Of all the known leaders of Jemaah Islamiya (JI) at large, no one strikes more fear than Noordin Mohammad Top. A Malaysian national, he along with his compatriot, the late Dr. Azahari bin Husin, were the masterminds behind seven past suicide attacks to hit Indonesia. While Azahari was the group’s leading bomb-maker, Noordin is believed to be the top recruiter and strategist. Nicknamed “The Moneyman,” he is also thought to be an important fundraiser for JI.
Noordin was born in Johor, Malaysia on August 11, 1968 and attended the Sekolah Islam Luqmanul Hakiem, a madrassa in rural Johor state, that was established by JI’s founders Abdullah Sungkar and Abu Bakar Ba’asyir, and where the mastermind of the 2002 Bali bombing Mukhlas was the headmaster. He went on to study at the Universiti Teknologi Malaysia (UTM), where he befriended his professor, Dr. Azahari. He received a bachelor’s degree (B.Sci.) from UTM around 1991, but his whereabouts in the following years are not well known. He was briefly an accountant before returning to teach at the Luqmanul Hakiem School. He became increasingly involved as JI developed its network and organization in the 1990s, although unlike other operatives he did not receive training in al-Qaeda camps. Like many JI members, he married within the JI family; he wed Rahmah Rusdi, a sister of another JI member.
Noordin was active in JI’s Mantiqi I (one of JI’s regional divisions), but fled with Azahari to Indonesia, probably in late 2001 or early 2002. Azahari was deeply involved in the planning of the 2002 Bali bombing that killed 202 people and was the first suicide attack by a Southeast Asian national. Noordin and Azahari made suicide attacks the weapon of choice for JI. While Azahari built the bombs, Noordin was the primary recruiter and has been described as a very charismatic individual. Noordin’s magnetism has also been seen in his ability to co-opt other organizations. He recruited a member of Darul Islam to become a shaheed (martyr) in the August 2003 bombing of the JW Marriott in Jakarta.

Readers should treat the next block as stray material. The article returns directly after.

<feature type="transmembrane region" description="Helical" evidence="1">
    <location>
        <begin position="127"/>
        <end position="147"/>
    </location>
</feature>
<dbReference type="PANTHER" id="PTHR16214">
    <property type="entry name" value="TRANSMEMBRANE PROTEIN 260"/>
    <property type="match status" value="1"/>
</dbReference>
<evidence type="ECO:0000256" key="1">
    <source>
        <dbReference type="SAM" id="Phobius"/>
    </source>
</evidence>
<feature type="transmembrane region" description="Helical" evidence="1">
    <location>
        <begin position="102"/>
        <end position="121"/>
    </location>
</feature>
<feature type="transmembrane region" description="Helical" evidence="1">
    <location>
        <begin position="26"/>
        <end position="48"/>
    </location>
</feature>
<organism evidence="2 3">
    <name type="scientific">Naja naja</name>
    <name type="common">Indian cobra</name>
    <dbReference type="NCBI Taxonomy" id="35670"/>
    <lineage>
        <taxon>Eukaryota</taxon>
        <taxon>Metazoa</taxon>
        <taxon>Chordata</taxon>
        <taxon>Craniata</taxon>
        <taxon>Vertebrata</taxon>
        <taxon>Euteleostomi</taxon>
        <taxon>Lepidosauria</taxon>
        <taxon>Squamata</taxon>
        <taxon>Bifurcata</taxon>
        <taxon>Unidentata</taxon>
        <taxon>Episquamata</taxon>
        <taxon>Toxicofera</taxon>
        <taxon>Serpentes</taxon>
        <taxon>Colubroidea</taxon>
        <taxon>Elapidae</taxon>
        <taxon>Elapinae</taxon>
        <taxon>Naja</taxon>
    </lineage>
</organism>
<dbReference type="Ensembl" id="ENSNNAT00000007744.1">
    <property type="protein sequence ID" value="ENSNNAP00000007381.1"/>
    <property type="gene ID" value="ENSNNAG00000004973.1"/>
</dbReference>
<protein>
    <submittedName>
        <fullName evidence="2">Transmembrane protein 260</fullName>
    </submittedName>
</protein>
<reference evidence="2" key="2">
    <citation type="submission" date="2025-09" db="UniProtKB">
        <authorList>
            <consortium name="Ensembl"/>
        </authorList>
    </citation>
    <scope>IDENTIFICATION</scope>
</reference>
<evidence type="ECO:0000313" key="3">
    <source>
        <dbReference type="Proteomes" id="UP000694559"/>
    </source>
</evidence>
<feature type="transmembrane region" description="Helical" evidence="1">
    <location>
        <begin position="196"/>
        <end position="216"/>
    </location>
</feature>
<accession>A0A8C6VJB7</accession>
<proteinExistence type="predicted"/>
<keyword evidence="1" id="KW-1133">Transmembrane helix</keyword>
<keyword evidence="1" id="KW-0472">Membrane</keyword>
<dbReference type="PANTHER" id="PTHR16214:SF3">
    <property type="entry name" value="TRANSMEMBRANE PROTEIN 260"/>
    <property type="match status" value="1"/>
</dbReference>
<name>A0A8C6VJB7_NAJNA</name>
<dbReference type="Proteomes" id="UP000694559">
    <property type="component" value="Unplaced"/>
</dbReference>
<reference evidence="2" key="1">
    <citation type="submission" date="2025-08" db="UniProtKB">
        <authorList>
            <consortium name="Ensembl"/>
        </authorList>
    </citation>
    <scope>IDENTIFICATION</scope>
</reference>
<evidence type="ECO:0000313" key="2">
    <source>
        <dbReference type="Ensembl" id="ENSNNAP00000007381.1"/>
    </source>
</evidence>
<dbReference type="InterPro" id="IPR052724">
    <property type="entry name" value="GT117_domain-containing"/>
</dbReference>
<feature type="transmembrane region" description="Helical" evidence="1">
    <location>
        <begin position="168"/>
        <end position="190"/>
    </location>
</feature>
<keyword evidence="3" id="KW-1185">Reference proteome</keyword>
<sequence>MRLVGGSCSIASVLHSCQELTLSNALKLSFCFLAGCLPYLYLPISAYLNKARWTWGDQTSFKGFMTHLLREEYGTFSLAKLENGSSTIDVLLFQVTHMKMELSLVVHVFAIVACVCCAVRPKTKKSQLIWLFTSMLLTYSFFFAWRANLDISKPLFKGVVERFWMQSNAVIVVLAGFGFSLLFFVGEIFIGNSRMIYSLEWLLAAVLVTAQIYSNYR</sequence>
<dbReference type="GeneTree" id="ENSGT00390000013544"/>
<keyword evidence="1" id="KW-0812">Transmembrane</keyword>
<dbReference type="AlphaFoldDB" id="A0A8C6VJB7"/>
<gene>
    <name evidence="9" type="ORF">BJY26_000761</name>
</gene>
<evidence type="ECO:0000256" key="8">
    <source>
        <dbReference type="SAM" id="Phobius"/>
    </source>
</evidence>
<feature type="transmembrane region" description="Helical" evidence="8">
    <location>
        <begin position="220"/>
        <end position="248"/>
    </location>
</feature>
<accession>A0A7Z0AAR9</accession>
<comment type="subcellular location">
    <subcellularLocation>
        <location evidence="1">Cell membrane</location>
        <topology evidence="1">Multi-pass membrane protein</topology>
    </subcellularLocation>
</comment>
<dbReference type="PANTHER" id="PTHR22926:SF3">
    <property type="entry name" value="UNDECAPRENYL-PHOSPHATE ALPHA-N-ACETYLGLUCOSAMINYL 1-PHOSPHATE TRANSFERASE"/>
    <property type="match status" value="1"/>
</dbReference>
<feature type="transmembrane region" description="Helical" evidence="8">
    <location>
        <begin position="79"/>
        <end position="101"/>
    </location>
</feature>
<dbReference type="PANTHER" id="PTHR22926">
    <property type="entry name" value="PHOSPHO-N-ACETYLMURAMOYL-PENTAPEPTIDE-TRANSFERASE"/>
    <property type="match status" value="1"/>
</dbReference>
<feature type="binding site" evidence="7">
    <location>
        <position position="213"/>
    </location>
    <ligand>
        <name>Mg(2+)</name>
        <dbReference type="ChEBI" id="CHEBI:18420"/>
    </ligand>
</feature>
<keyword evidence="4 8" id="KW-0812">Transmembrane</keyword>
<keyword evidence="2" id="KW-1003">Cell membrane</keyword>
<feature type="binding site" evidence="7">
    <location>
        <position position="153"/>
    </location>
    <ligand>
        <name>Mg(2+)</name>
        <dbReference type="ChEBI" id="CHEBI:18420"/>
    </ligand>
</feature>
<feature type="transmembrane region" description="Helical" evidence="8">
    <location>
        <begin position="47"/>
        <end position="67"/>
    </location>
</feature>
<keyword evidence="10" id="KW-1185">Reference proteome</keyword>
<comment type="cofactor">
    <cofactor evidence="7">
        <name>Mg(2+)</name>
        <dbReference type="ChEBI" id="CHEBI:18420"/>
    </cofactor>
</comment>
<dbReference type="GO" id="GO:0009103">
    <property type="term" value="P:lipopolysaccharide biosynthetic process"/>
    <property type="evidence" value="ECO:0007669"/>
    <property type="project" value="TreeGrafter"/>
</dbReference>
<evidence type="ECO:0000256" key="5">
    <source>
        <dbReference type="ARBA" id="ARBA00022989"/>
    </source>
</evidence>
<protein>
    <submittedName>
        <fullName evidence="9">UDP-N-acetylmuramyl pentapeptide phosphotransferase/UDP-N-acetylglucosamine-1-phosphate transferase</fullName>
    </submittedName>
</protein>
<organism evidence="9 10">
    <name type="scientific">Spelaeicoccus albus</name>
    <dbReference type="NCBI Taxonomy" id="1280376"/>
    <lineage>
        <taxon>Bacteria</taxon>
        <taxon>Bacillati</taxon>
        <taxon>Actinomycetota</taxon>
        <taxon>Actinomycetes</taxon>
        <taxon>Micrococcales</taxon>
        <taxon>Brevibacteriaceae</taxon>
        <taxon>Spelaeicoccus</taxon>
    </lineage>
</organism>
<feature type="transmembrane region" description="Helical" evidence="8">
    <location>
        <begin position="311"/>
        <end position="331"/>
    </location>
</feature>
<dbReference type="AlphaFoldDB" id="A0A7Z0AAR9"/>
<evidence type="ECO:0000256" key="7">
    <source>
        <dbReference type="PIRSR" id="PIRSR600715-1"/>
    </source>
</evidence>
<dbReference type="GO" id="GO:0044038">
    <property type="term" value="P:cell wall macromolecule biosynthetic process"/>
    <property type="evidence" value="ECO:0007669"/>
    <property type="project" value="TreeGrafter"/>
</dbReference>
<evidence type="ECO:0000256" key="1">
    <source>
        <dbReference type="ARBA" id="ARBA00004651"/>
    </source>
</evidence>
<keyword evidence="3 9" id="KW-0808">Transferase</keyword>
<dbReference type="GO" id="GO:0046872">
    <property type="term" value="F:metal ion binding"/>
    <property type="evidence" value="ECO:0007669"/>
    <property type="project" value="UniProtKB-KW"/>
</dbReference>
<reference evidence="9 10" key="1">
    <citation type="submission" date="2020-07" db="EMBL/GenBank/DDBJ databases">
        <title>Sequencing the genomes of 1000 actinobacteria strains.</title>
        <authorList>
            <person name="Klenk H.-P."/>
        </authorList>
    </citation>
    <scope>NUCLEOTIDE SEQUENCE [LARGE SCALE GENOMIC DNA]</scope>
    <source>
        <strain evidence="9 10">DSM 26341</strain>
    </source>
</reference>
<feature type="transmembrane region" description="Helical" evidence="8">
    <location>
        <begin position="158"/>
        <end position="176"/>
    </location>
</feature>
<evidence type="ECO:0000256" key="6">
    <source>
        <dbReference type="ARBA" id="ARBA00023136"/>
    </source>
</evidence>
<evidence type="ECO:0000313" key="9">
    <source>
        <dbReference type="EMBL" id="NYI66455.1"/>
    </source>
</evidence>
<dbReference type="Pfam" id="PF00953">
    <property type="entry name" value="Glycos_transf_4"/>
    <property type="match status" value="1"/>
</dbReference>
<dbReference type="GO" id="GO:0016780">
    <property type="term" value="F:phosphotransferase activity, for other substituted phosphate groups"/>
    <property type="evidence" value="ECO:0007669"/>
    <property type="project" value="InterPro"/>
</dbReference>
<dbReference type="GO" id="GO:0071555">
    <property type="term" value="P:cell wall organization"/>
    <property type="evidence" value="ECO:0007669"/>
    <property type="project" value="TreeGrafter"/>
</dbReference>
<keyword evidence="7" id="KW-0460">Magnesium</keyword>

Noordin and Azahari sought to institutionalize suicide attacks. While Azahari’s cookbooks were widely disseminated, the two also made a video lecture on bomb construction. Azahari seemed to study other jihadist organizations for inspiration. The bomb-making video also taught recruits how to perform their final ritual acts, such as prayers and debt repayments, and how to narrate a video-will; several of these wills have now been recovered in Indonesia.
Perhaps the most glaring foreign innovation was Noordin’s Abu Musab al-Zarqawi-like video threat that aired on Indonesian television in November 2005, following the death of Azahari who was killed in a police shootout. Like videos from Iraq, the footage of a masked man—believed to be Noordin—explicitly threatened the West: “As long as you keep your troops in Iraq and Afghanistan and intimidate Muslim people, you will feel our intimidation and our terror…America, Australia, England and Italy. You will be the target of our next attack. Especially for Australia, as long as its troops are in Afghanistan and Iraq and engage in intimidation there, you will also feel our intimidation” (BBC, November 18, 2005). While this type of video statement is commonplace in the Middle East, it had never been used in Southeast Asia. The video also included a “martyr’s statements” recording by one of the Bali II bombers of October 2005, further evidence that JI is trying to develop a cult of martyrdom.
Noordin has been one of the top targets of regional security forces, but his repeated escapes have raised questions about corruption within Indonesia’s police. In 2003, he and Azahari fled a cordon, as police feared they would detonate their suicide vests (Associated Press, November 12, 2003). In another case, Indonesian police announced that they had come within two hours of capturing him in the middle of the night on September 26, 2005 in a central Javanese village. He then traveled to Bali to plan the October attacks, but left before they were executed. In November 2005, Indonesian police raided a safe house in a small town in central Java. Although Noordin was not there, his two aides were apprehended and a cache of weapons was uncovered, including a backpack filled with explosives, a similar design of the bombs that were used in the October 2005 triple Bali bombings that killed 20 people. Noordin married a second woman, Munfiatun al-Fitri, also a sister of a JI member, who was sentenced to jail in June 2005 for giving him material assistance.
Noordin has been the leading proponent of targeting Western interests in Indonesia. In addition to the two Bali and two Jakarta attacks, Noordin has ordered his operatives to conduct reconnaissance on a large foreign-owned power plant southeast of Surabaya that provides much of the electricity for the province of East Java (Yomiuri Shimbun, April 17). Detained JI members have also revealed that Noordin ordered the targeting of Japanese targets, perhaps mirroring al-Qaeda statements that identified Japan as an enemy. In January, he announced the formation of a new organization, Tanzim Qaedat al-Jihad, although it is still unclear whether this is a distinctly independent organization from JI.
Noordin has been designated by the U.S. Treasury Department and the UN Security Council as a terrorist financier. He remains one of the most important JI figures at large. He is a charismatic leader and a recruiter, who has proven to be innovative and single-minded in his desire to implement the al-Qaeda line and target Western interests.